Finding the pH of the solution

In this video, at 3:30 min professor solves two equations $$\ce{H2O —> H+ + OH-}$$ and $$\ce{HCl —> H+ + Cl-}$$

and deduces $$[\ce{H+}] = [\ce{Cl-}] +[\ce{OH-}]$$. How come this happen from those two equations?

Can anyone elaborate and explain?

• Left sides are neutral. If nothing else is going on, for every H+ made, either an OH- or a Cl- are made. It keeps the solution net neutral, which it should be. Jul 22 '19 at 13:31
• For future reference, ChemSE benefits from mhchem's markup which eases input and display of chemistry-related content in questions, answers and comments -- just have a look at chemistry.meta.stackexchange.com/questions/86/…. Jul 22 '19 at 17:31

For a quick general answer, this equation represents the charge balance. In a solution, the charges of all ions should add up to zero. You charge balance reads:

$$\ce{[H+] = [Cl-] + [OH-]}$$

If you had divalent ions, you would have to correct for that, e.g. if the solution also contained magnesium ions:

$$\ce{[H+] + 2 [Mg^2+] = [Cl-] + [OH-]}$$

How come this happen from those two equations?

$$\ce{H2O —> H+ + OH- }\tag{1}$$ $$\ce{HCl —> H+ + Cl- }\tag{2}$$

Both equations are balanced, which includes charge balance. For every $$\ce{H+}$$ made by dissociation of water, an $$\ce{OH-}$$ is also made. For every $$\ce{H+}$$ made by dissociation of hydrogen chloride, an $$\ce{Cl-}$$ is also made. So the total $$\ce{H+}$$ concentration is equal to the sum of the $$\ce{OH-}$$ and $$\ce{Cl-}$$ concentrations.

[OP's comment] Won't it be HCl+H2O =2 [H+]+ [OH-] + [Cl-] ?

This is a bit a step in the wrong direction, but I'll explain it anyway.

It looks like you are trying to add the two reactions. This would be appropriate if they were coupled, i.e. if a nanomachine grabs one molecule of hydrogen chloride and one molecule of water, and spews out two protons, a hydroxid and a chloride. The overall equation of that would be:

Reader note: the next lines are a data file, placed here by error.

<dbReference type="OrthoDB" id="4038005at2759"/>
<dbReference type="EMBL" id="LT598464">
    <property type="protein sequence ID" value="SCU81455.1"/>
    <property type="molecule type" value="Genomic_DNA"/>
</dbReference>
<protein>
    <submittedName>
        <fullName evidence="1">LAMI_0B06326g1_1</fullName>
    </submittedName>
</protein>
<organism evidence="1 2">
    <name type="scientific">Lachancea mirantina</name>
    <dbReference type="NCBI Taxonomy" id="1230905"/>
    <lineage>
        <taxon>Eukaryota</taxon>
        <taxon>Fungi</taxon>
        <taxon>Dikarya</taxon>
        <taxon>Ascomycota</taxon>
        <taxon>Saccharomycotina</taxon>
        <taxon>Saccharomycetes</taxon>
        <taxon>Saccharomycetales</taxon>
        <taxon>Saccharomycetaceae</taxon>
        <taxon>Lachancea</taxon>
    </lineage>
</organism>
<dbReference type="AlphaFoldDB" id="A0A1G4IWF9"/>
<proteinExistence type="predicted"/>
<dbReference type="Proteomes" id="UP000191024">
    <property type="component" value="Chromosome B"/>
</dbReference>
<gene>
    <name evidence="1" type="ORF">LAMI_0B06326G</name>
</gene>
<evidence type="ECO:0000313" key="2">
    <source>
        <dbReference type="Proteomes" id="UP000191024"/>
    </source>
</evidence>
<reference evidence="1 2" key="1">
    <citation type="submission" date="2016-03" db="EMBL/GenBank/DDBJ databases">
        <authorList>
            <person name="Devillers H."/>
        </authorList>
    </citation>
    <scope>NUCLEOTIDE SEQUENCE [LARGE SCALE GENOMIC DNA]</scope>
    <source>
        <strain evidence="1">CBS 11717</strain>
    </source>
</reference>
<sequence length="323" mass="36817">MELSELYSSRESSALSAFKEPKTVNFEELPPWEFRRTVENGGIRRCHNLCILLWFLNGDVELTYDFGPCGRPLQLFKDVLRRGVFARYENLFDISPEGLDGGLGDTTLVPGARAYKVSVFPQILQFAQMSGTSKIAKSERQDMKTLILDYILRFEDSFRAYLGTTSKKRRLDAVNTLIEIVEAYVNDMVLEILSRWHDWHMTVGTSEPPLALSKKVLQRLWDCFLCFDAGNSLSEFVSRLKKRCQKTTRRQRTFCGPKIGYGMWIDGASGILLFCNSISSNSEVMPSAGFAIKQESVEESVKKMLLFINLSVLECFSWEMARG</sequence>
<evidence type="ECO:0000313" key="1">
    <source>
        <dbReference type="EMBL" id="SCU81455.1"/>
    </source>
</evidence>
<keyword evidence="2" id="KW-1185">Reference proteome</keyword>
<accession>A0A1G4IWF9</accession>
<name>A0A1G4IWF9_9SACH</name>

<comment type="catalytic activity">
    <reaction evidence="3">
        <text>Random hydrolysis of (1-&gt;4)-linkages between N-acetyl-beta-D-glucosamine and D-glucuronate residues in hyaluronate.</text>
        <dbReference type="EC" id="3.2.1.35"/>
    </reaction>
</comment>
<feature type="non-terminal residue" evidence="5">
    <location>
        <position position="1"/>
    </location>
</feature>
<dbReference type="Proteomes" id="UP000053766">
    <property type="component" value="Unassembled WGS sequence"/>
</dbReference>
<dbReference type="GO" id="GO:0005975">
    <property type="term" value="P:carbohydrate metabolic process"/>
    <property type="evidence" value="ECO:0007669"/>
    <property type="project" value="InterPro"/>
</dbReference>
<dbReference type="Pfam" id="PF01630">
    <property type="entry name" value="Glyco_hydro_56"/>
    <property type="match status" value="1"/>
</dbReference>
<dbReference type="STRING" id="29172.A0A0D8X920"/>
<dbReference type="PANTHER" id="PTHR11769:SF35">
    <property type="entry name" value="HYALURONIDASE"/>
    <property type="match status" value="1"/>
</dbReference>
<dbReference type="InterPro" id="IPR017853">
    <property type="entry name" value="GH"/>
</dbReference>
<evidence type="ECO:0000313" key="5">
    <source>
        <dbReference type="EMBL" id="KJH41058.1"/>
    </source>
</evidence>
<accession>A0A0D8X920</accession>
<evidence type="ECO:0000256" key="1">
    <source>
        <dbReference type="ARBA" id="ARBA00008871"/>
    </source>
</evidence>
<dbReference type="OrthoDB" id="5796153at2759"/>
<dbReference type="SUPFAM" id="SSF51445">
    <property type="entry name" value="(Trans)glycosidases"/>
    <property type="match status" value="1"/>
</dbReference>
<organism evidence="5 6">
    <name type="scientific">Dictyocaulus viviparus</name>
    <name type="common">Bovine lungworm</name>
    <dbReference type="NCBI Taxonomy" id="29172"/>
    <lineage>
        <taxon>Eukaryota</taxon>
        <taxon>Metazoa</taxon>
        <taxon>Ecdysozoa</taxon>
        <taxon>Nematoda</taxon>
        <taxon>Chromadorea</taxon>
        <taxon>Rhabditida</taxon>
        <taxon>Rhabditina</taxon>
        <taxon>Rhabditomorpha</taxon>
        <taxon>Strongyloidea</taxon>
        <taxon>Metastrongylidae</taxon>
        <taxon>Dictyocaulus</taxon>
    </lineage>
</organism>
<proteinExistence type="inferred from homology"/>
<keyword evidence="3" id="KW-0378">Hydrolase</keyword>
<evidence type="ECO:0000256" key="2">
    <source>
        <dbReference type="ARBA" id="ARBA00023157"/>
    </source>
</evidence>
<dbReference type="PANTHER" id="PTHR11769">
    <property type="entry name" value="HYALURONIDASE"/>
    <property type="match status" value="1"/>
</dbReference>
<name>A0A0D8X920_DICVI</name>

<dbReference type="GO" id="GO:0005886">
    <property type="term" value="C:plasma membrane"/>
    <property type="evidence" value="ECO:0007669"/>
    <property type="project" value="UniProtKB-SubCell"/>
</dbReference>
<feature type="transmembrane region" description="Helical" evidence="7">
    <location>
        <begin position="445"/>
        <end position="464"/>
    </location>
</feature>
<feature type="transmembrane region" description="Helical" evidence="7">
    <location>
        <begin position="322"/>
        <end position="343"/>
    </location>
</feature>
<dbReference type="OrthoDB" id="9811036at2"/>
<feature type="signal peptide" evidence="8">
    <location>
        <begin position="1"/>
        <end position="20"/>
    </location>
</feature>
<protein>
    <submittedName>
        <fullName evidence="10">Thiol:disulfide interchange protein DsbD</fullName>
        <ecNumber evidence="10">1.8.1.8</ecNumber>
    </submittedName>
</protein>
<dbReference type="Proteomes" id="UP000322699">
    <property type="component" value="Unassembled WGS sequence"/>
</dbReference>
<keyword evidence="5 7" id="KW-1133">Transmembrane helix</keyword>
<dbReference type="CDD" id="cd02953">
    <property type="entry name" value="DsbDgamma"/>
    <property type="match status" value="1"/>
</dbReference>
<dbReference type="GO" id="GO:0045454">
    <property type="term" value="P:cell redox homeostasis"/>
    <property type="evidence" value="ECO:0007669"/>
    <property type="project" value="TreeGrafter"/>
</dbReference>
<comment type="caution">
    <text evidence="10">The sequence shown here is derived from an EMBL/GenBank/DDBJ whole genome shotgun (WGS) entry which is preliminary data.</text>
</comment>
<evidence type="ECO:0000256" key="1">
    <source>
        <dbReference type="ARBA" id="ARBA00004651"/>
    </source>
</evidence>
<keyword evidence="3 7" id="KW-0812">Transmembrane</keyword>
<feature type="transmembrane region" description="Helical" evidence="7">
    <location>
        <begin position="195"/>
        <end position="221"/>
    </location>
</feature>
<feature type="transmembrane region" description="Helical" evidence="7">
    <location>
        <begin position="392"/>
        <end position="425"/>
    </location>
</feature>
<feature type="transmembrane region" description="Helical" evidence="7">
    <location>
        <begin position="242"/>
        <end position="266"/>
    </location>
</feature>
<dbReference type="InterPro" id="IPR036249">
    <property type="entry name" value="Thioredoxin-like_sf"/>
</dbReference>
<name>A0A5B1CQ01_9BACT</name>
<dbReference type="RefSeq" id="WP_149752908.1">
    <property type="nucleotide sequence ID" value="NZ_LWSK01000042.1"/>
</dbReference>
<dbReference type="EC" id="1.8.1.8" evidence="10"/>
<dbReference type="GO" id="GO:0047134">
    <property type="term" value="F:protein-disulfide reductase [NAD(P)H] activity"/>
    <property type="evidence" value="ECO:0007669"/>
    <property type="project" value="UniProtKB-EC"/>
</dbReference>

$$\ce{HCl +H2O ->2 H+ + OH- + Cl-}$$

For example, one mole HCl and one mole water would make two moles $$\ce{H+}$$, one mole hydroxide and one mole chloride. This would maintain the charge balance.

However, these two reactions are typically not coupled but happen independently. In fact, usually when reaction (2) increases the concentration of $$\ce{H+}$$, reaction (1) would go in reverse, lowering the hydroxide concentration (and the $$\ce{H+}$$ concentration).

Deriving the charge balance from the two balanced equations

The two reactions are independent in the sense that there is no set stoichiometric factor linking them. So let's say reaction (1) makes a certain amount $$x$$ of $$\ce{H+}$$, and reaction (2) makes a certain amount $$y$$. If we start out with no ions at all, and ions are only produced by these two reactions, we can write down all the amounts:

$$n_{\ce{H+},\mathrm{total}} = x + y$$

$$n_\ce{OH-} = x$$

$$n_\ce{Cl-} = y$$

$$n_\ce{OH-} + n_\ce{Cl-} = x + y$$

So

$$n_{\ce{H+},\mathrm{total}} = n_\ce{OH-} + n_\ce{Cl-}$$

To turn this into a statement about concentrations, divide the amounts by the volume they are in. Because it is the same volume for all (they are all in the same solution), we get a similar equation for the concentrations:

$$[\ce{H+}]_\mathrm{total} = [\ce{OH-}] + [\ce{Cl-}]$$

Example with numbers

For example, if reaction (1) made $$\pu{e-10 M}$$ of $$\ce{H+}$$, and reaction (1) made $$\pu{e-4 M}$$ of $$\ce{H+}$$, there would also be $$\pu{e-10 M}$$ of $$\ce{OH-}$$ and $$\pu{e-4 M}$$ of $$\ce{Cl-}$$.

Let's take the degree of dissociation of water be $$\alpha$$ and the $$[\ce{H2O}] = c$$, then at equilibrium the $$[\ce{H^+}] = [\ce{OH^-}] = c\alpha$$. And since $$\ce{HCl}$$ is a strong acid it will completely dissociate. So $$\ce{HCl}$$ is a then the $$[\ce{H^+}] = [\ce{Cl^-}] = a$$. So $$[\ce{H^+}]_{\textrm{net}} = a+ c\alpha$$, which is equal to $$[\ce{OH^-}] + [\ce{Cl^-}]$$.

• What is the meaning of the second alpha? And what is the concentration of water? Can you add subscripts to the two [H+] terms. They seem to have different values. Jul 22 '19 at 19:23